Paul Doroshenko was 13 the first time he helped distill a batch of vodka.
“I was fascinated with it in school, just the whole idea that you could ferment something and it would turn into alcohol,” he told the Richmond News.
Distilling is a family trade for Doroshenko, who is now a defence lawyer with offices in Richmond specializing in drunk driving laws.
“There’s a long history of (distilling) in my family,” he said. “My great-grandfather’s gravestone…is a piece of copper pipe that was left over from still manufacturing that my grandfather had engraved with his name.”
Many generations ago, prohibition chased Doroshenko’s mother’s family out of the United States, taking their knowledge of alcohol production with them to Canada. His father’s side of the family, who were Ukrainian farmers living in Saskatchewan, also upheld a tradition of making vodka.
“It’s in my blood. It’s there, it’s just waiting for the opportunity,” Doroshenko said.
That opportunity came when a unit opened up in the same building as his firm, Acumen Law Corporation’s, Richmond offices at Elmbridge and Cedarbridge ways.
After renting the unit, he tossed around multiple ideas of what to do with the space but now has an application before council to open his dream distillery.
“I thought…I’m going to follow through on my dream. I’m going to build a distillery,” he said.
“It’s a good location…the building is far enough away from any other residential building that it’s not a concern, but we also have, like, five hotels within a five minute walk, and I see tourists wandering around and there’s nothing to do… it’s actually a little bit desolate there.”
Doroshenko hopes his distillery, with a small tasting room for visitors, will bring a little more spirit to the otherwise quiet area.
“There’s nothing cooler than visiting a distillery,” he said. “If (tourists) can come and visit a distillery and have a taste of a gin and a vodka that’s made in a craft distillery, I think it’s a wonderful opportunity.”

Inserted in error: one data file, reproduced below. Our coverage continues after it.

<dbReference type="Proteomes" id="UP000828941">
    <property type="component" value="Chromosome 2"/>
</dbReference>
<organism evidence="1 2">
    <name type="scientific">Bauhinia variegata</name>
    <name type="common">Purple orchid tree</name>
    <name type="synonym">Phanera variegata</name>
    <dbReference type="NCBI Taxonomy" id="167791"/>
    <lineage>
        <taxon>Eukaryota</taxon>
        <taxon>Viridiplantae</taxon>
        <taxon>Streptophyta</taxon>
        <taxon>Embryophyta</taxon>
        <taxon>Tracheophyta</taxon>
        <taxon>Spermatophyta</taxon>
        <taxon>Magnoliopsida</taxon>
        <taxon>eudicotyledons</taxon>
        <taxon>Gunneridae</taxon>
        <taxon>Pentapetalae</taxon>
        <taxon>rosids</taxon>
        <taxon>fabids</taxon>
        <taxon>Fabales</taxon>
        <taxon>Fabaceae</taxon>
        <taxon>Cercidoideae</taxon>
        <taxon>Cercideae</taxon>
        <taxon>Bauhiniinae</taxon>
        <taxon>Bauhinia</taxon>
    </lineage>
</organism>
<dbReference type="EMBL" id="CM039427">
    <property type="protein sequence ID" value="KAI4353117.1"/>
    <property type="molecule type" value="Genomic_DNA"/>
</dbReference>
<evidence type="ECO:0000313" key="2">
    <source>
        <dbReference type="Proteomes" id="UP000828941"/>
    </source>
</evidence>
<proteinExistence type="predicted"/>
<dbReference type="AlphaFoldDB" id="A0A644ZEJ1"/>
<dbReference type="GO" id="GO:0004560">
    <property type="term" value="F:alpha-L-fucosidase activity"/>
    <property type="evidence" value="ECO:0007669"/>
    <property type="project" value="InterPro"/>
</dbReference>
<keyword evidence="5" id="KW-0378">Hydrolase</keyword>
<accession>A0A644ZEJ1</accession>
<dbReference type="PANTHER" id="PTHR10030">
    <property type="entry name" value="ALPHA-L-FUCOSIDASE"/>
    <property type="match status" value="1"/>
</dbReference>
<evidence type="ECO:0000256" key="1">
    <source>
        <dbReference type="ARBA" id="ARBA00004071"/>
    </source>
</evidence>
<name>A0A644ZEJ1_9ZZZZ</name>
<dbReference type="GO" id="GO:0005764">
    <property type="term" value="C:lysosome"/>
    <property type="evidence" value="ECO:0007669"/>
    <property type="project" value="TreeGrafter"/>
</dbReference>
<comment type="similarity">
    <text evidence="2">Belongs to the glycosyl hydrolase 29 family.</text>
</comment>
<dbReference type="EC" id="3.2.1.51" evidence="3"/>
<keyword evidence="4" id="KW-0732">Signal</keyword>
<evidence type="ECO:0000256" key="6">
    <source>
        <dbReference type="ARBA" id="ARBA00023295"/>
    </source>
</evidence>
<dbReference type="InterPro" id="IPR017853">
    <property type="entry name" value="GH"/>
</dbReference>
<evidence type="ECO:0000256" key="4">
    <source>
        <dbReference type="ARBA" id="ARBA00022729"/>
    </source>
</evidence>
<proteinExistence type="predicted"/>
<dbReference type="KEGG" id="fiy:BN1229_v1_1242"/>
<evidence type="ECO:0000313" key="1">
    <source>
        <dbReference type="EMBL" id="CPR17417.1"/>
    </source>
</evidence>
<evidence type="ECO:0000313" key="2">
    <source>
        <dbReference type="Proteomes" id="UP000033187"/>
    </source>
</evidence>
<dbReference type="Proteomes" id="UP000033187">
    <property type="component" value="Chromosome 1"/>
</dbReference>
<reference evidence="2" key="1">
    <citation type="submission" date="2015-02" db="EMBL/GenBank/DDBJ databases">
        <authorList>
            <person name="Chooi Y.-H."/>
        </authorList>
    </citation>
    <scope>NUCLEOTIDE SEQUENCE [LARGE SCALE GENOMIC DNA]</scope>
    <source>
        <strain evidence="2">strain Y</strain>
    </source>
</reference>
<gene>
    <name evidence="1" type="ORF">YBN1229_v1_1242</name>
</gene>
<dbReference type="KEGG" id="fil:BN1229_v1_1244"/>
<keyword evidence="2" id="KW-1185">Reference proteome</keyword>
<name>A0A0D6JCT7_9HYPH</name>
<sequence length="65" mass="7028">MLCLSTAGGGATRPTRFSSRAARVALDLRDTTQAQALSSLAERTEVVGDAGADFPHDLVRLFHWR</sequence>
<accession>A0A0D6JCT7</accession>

While Doroshenko’s passion is vodka, he said his business partner is a big fan of gin.
“We bought the most beautiful gin still you could possibly imagine. It is a hand-hammered copper still…from western Spain,” he said. “Those people used to make suits of armour in the family, then they moved on to hand-hammered copper and the thing is just stunning.”
Doroshenko added that some distilleries choose to make gin – which is a neutral-alcohol infused with juniper berries and other botanicals – in their vodka still. However, as more of a vodka purist, he feels this can affect the flavours of the vodka down the line.
“I’ve traveled around to all these craft distilleries and anybody that uses a gin basket (for infusing), I try their vodka and I can always taste the juniper,” he said.
To keep these flavours separate in his distillery, Doroshenko said he and his partner have also purchased a top-of-the-line vodka still as well.
“We went ahead and bought the most advanced vodka still system you could possibly find,” he said.
“It recycles the water that it uses for cooling for all the washing, it is super high-efficiency and it is all manufactured in Hungary...the one sample of vodka I’ve had from it is the most impressive vodka I’ve ever had.”
Down the road, they hope to distill whisky too.
Even though Doroshenko decided on opening this distillery a year and a half ago, he says it’s been a long process. This past Monday, his application had its first reading at a council meeting, where it got some positive feedback.
Coun. Kelly Greene, for example, thought a distillery would complement other businesses in town.
“We’ve got wineries in Richmond, we’ve got breweries in Richmond and now we’re going to have a distillery, and I think that’s a really interesting business and I look forward to having their contribution in Richmond,” she said.
Coun. Harold Steves added that Doroshenko’s plan reminds him of Richmond’s rich history with distilleries.
“We probably were the distillery capital of Western Canada during prohibition era. We had a major distillery at Moncton and Railway, they were legal actually, it was just illegal to take it across the border,” he said.
“So we’re going to have this distillery back, I find that rather interesting. And, on a small scale, it’s not a bad idea.”
As for what the distillery will be called, Doroshenko said he’s got one name in mind: Deep Blue Distilleries.
“I was flying on the float plane from Victoria to Richmond…and I was looking at the waters of the Georgia Straight mixing with the emerald waters of the Fraser,” he said.
“I feel this long life connection to the Fraser River, and I looked at the mix of the emerald Fraser with the gorgeous blue water and I just thought ‘deep blue, look at that deep blue,’ so we called it Deep Blue.”
Doroshenko doesn’t have a timeline for when the distillery will open, but his application will be considered again at a public hearing next month.
“I just can’t wait to start producing spirits and have something connected to Richmond, with Richmond’s name on it,” he said.